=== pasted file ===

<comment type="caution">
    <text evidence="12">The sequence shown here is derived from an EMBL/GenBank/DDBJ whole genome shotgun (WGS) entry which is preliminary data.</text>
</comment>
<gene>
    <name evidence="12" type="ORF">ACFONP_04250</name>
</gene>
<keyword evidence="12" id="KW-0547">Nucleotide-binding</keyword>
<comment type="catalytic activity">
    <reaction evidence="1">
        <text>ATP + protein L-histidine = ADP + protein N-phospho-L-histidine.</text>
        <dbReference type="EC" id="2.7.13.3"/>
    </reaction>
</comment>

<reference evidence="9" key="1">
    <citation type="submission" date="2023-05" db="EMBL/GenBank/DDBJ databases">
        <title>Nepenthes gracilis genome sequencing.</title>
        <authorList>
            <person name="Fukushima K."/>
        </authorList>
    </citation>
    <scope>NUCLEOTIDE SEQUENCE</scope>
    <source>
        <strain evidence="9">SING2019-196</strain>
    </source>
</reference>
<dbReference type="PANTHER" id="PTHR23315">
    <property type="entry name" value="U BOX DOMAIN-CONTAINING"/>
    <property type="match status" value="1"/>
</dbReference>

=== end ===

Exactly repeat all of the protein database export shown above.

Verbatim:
<comment type="caution">
    <text evidence="12">The sequence shown here is derived from an EMBL/GenBank/DDBJ whole genome shotgun (WGS) entry which is preliminary data.</text>
</comment>
<gene>
    <name evidence="12" type="ORF">ACFONP_04250</name>
</gene>
<keyword evidence="12" id="KW-0547">Nucleotide-binding</keyword>
<comment type="catalytic activity">
    <reaction evidence="1">
        <text>ATP + protein L-histidine = ADP + protein N-phospho-L-histidine.</text>
        <dbReference type="EC" id="2.7.13.3"/>
    </reaction>
</comment>

<reference evidence="9" key="1">
    <citation type="submission" date="2023-05" db="EMBL/GenBank/DDBJ databases">
        <title>Nepenthes gracilis genome sequencing.</title>
        <authorList>
            <person name="Fukushima K."/>
        </authorList>
    </citation>
    <scope>NUCLEOTIDE SEQUENCE</scope>
    <source>
        <strain evidence="9">SING2019-196</strain>
    </source>
</reference>
<dbReference type="PANTHER" id="PTHR23315">
    <property type="entry name" value="U BOX DOMAIN-CONTAINING"/>
    <property type="match status" value="1"/>
</dbReference>